A Brief Perspective on Vehicle Electrification
Friday, January 18, 2019
Since the automobile was invented, the dream of full electrification has existed. Now, as electric vehicle technology continues to evolve, that dream is becoming a reality.
In recent memory, fully electric vehicles - those that relied solely on a battery and an electric motor to produce torque - fit into a very specific category: high-end luxury sedans and coupes like the Fisker Karma or the Tesla Roadster (based on the chassis of the agile Lotus Elise). They boasted impressive abilities as a result. Due to the lack of a traditional transmission, direct power from pedal to engine was available, which lent itself to faster acceleration and higher top speeds.
Meanwhile, other vehicles were being developed to satiate a growing desire for more ecologically-friendly transportation, though these options were not fully electric. Toyota leaped out of the gate with the ubiquitous Prius, which quickly became the most popular hybrid-electric vehicle in the world.
Chevrolet entered the ring in 2011 with the Volt. This was a new take on an electrified motortrain, with a single electric motor and a gas generator to charge batteries after a 40 mile charge was exhausted. While Chevy is discontinuing the Volt as we know it due to market changes, the legacy lives on with the compact Bolt - a fully-electric vehicle for the masses.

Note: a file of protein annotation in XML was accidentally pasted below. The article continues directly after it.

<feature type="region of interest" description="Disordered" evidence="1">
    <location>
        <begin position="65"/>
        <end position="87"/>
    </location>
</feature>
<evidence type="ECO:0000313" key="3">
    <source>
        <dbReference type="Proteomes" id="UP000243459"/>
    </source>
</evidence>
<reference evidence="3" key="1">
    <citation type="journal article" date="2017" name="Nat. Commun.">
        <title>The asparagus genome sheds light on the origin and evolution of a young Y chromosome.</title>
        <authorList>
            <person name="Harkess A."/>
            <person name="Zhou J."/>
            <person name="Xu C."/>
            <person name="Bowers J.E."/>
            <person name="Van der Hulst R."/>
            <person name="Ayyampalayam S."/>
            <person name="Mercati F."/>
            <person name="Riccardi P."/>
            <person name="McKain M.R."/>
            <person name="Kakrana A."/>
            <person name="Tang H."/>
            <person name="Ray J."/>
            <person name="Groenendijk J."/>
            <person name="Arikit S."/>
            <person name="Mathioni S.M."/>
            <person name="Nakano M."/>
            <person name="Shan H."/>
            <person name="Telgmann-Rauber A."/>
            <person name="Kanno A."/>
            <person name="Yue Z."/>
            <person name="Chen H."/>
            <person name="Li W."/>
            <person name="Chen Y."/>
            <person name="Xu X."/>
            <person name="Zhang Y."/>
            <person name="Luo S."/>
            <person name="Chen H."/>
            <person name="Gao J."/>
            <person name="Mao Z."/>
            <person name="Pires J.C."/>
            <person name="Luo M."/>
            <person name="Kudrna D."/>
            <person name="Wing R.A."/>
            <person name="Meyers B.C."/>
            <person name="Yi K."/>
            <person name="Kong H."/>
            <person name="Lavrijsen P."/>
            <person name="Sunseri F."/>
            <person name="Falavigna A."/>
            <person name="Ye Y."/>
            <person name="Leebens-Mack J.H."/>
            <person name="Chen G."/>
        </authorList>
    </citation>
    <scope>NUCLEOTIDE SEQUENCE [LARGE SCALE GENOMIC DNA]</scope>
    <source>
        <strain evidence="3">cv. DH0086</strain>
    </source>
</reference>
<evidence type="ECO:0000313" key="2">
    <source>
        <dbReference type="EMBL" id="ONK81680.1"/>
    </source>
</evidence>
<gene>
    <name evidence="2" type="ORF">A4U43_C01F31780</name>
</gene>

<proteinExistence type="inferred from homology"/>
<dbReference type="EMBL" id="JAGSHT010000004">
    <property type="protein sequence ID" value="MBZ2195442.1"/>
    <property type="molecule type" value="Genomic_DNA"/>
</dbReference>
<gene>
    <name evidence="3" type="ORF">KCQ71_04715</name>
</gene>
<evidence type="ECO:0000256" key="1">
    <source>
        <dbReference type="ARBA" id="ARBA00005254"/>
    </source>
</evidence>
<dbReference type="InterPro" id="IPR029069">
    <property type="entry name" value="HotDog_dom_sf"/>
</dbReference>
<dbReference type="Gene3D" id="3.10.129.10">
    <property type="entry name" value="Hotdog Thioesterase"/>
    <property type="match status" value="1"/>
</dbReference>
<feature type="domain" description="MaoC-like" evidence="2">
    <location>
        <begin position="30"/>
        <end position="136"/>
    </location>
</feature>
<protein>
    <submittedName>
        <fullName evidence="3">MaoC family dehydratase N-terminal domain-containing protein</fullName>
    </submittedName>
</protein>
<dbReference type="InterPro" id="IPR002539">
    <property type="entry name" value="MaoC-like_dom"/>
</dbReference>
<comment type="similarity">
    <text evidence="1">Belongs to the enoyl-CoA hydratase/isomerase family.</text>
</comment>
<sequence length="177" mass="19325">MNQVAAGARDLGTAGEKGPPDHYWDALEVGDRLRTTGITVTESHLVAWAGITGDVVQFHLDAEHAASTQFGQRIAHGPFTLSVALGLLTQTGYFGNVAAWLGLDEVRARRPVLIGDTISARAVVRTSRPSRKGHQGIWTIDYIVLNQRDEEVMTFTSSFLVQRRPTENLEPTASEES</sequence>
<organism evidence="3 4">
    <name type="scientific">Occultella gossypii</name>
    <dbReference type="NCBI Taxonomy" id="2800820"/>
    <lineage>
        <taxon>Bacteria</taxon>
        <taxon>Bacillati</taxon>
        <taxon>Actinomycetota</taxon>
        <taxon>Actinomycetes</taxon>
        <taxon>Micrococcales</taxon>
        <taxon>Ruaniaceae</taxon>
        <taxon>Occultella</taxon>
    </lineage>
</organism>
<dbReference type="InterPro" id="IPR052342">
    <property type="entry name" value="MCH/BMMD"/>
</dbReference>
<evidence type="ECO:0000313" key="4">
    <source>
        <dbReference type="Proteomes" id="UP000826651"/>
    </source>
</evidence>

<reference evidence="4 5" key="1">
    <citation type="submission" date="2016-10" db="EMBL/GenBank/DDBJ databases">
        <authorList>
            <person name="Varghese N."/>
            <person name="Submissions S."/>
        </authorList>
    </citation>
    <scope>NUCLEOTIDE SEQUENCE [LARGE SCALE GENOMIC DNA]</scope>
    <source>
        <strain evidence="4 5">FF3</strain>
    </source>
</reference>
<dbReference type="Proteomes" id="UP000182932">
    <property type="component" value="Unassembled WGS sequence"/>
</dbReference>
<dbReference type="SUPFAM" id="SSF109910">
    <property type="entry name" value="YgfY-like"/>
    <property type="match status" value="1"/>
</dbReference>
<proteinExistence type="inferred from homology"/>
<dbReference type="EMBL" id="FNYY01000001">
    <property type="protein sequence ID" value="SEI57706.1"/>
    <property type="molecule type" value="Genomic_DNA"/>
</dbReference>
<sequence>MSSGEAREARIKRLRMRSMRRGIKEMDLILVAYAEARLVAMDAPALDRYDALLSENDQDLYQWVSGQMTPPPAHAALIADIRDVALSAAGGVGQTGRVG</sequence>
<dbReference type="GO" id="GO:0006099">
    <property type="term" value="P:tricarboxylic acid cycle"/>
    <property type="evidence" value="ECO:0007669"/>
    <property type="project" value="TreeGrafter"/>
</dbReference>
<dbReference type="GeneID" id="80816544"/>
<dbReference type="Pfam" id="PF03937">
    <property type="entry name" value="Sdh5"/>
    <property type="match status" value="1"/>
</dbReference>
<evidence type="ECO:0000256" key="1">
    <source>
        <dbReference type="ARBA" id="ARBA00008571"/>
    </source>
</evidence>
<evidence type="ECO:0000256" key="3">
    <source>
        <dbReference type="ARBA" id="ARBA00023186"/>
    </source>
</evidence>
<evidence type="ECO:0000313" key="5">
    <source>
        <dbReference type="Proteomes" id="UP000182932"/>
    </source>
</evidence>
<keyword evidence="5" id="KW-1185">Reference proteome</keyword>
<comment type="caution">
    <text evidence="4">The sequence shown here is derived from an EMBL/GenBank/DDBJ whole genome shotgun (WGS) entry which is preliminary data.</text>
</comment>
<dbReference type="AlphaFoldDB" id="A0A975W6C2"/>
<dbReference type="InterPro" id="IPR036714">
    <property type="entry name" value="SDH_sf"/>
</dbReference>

The future is looking bright for EVs, both hybrid-electric and fully-electric. While engineering challenges still exist, progress has been steady, and the auto industry is moving to capitalize on this growing opportunity. According to Kevin Kerrigan, VP of Automotive at the Michigan Economic Development Corporation, more than 300 models of electric vehicles will be unveiled over the next few years. In fact, Ford is aiming to electrify the popular F-Series of trucks.
As long as innovation remains a focus for the industry and infrastructure keeps pace, consumer adoption of electric vehicules should continue to accelerate.
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